The Southern Sky Superimposed on a Terrestrial Map of the Americas
"Haemisphaerium Stellatum Australe, Aequali Sphaerarum Proportione", Cellarius, Andreas
Period: 1661 (circa)
Publication: Harmonia Macroscosmica siu Atlas Universalis et Novus…
Color: Hand Color
20.2 x 17.1 inches
51.3 x 43.4 cm
The Dutch-German mathematician and cosmographer Andreas Cellarius is best known for his spectacular celestial atlas, the Harmonia Macrocosmica. His atlas contained a description of ancient and contemporary astronomy including the theories of Ptolemy, Copernicus, and Tycho Brahe. The atlas was illustrated with twenty-nine engraved plates that are among the most beautiful celestial charts ever made. The charts include illustrations of the heavens and diagrams of the orbits of the Sun, Moon, and planets according to the different cosmological theories. They were richly adorned with elaborate cartouches and baroque elements such as putti in clouds, shells, garlands, as well as portraits of famous astronomers and astronomical instruments. The Harmonia Macrocosmica was published in 1660, and reissued in 1661 by the Amsterdam publisher Johannes Jansson as a supplement to his Atlas Novus. The plates were reissued again in 1708 by the Amsterdam publishers Gerard Valk and Petrus Schenk.
This is one of the finest celestial charts from the golden age of Dutch cartography. The map presents the constellations of the southern sky superimposed on a terrestrial map of the Americas; thus giving the effect that the stellar system is viewed from space. The terrestrial map shows North America as far as the island of California and Chesapeake Bay. The constellations are presented in classical mythological form and include Ptolemaic constellations as well as those of Tycho Brahe, Plancius and Keyzer. Richly engraved in the baroque style with the title emblazoned across two drapes that are supported by putti and angels. The sphere is supported by Titans with a group of astronomers in the background. This is the second state with plate number 29 engraved at bottom right.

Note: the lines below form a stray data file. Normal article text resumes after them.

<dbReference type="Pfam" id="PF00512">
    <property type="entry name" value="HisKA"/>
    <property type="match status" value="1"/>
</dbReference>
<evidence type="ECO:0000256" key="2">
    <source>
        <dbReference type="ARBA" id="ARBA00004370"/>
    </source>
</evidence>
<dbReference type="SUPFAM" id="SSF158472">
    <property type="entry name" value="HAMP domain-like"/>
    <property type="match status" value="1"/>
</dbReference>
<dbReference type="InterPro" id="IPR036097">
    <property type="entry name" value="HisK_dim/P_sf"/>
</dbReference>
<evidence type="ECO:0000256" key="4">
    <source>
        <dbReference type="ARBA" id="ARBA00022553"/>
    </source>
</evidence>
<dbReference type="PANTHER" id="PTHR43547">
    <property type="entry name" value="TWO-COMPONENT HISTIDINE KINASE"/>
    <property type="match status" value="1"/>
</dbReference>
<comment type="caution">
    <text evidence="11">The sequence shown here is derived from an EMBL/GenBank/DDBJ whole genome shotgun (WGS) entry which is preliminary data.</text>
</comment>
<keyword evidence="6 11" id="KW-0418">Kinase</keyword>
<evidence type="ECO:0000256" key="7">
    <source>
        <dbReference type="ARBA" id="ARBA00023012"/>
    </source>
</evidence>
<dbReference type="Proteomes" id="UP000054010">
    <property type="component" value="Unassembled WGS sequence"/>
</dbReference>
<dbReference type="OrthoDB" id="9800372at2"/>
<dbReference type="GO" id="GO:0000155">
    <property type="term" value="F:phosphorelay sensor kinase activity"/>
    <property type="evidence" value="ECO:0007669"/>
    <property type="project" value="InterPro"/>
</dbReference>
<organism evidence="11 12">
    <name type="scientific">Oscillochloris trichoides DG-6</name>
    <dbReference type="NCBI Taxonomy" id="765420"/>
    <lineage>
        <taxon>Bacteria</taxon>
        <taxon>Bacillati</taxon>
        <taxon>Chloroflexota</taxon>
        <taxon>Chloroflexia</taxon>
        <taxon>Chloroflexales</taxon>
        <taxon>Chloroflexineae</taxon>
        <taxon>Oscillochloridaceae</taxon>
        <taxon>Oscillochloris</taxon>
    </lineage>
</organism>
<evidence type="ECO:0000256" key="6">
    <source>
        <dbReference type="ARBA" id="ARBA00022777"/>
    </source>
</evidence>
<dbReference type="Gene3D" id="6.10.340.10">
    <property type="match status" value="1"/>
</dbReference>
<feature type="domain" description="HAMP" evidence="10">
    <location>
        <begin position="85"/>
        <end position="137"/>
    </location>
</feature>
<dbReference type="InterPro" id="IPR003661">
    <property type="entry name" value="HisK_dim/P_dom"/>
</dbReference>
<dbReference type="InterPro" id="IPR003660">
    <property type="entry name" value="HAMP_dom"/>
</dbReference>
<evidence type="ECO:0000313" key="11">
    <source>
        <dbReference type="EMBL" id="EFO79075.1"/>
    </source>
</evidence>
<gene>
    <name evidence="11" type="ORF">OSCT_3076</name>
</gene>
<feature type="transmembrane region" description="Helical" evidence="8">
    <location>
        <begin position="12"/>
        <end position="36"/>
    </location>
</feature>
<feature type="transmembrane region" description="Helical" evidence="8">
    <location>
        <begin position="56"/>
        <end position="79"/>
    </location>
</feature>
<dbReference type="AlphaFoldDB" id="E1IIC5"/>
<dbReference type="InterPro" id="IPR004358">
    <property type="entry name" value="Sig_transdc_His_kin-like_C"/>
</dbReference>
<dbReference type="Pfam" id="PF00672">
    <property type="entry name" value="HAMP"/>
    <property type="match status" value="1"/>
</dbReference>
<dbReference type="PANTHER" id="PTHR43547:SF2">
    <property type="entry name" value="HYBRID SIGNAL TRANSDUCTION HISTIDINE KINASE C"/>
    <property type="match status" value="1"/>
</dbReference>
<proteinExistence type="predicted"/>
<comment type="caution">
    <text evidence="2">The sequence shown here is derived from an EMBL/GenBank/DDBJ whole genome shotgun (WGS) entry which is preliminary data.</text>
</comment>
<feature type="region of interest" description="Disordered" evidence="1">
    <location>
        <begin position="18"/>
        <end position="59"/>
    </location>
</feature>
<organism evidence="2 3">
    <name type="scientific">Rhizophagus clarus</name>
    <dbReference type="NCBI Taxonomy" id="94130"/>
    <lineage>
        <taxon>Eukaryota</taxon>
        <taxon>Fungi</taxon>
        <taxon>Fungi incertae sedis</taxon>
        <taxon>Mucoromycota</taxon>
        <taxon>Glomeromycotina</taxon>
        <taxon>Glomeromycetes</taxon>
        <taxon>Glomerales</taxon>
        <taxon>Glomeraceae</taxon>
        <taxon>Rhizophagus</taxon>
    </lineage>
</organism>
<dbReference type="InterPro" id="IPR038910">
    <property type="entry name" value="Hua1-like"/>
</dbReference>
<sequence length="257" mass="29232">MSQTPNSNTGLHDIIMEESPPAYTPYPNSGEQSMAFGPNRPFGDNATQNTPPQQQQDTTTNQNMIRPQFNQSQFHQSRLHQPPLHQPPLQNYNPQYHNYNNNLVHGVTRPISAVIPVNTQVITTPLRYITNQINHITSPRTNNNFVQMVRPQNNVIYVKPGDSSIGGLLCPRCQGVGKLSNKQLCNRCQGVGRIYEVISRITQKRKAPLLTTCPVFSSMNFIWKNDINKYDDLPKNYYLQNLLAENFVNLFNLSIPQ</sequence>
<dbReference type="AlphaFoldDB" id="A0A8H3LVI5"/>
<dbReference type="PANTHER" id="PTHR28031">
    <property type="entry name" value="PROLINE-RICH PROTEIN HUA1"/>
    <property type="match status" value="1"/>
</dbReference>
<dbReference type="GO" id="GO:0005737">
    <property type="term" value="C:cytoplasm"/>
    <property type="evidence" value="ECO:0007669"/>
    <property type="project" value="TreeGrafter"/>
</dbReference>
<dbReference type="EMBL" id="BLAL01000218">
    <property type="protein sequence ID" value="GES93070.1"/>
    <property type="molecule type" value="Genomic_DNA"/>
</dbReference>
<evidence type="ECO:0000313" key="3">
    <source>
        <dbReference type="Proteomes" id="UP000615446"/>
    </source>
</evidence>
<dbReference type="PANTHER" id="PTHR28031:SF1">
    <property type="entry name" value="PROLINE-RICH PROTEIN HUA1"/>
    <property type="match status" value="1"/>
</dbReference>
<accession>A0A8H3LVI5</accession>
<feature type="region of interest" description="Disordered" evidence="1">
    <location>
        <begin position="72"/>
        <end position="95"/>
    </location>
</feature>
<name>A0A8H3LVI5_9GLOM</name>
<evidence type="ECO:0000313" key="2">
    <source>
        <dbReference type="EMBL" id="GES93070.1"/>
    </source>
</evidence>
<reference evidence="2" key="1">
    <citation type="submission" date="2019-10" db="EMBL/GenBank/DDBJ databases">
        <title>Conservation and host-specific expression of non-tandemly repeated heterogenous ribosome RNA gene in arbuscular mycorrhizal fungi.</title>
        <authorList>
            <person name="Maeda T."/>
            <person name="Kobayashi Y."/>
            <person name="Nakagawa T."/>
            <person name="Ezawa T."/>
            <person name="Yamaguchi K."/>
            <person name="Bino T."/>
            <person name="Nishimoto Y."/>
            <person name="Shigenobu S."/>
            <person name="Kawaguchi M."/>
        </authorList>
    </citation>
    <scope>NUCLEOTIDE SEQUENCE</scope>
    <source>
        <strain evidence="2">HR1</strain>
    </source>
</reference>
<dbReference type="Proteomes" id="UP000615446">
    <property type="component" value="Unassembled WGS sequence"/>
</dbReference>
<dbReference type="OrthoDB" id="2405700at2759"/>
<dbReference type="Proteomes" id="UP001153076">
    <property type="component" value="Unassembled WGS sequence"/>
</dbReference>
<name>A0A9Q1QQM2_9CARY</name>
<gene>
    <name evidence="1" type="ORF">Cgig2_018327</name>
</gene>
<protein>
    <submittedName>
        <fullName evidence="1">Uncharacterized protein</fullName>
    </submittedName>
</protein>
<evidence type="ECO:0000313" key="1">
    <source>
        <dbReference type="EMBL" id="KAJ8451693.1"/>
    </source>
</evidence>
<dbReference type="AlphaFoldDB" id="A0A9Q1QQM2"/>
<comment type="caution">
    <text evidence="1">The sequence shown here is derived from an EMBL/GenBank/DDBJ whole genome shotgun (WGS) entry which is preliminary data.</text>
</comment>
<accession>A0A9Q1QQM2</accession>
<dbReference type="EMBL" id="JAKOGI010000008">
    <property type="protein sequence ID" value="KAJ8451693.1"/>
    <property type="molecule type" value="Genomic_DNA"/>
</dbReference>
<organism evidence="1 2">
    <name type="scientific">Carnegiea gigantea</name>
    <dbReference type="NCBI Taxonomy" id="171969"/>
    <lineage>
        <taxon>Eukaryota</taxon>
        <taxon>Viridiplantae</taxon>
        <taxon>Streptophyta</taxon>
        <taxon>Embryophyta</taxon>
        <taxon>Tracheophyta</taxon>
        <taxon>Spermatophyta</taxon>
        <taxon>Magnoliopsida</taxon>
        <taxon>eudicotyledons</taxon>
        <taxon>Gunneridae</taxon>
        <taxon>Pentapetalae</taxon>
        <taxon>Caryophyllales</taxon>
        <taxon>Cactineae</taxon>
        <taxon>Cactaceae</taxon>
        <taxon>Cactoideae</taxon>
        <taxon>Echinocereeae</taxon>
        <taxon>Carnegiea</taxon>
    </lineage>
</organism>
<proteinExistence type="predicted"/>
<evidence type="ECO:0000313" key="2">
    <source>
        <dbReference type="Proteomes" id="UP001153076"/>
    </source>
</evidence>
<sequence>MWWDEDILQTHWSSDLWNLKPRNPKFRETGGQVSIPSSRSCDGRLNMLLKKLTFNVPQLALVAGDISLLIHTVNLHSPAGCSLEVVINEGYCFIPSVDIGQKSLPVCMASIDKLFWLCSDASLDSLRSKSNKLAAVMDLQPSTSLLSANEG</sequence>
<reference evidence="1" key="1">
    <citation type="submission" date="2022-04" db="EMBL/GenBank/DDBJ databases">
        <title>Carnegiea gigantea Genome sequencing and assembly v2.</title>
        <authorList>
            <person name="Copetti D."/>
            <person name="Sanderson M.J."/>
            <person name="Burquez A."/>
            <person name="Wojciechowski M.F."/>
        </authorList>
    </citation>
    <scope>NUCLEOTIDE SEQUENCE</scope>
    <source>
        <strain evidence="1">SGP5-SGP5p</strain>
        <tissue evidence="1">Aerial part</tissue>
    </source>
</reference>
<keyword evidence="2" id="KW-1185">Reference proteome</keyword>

References: Burden #347; Kanas #7.1.2; McLaughlin #C-1; Van der Krogt (Vol. I) #HM29:1.
Very nice impression and color with professional repairs to several long separations along the centerfold and along a horizontal crease that has been pressed flat. There are additional professional repairs to some edge tears that enter 1" - 2.5" into the image, and to a few small holes with a minor amount of image replaced in facsimile. A chip in the left blank margin has been replaced with old paper, with a portion of the neatline replaced in facsimile.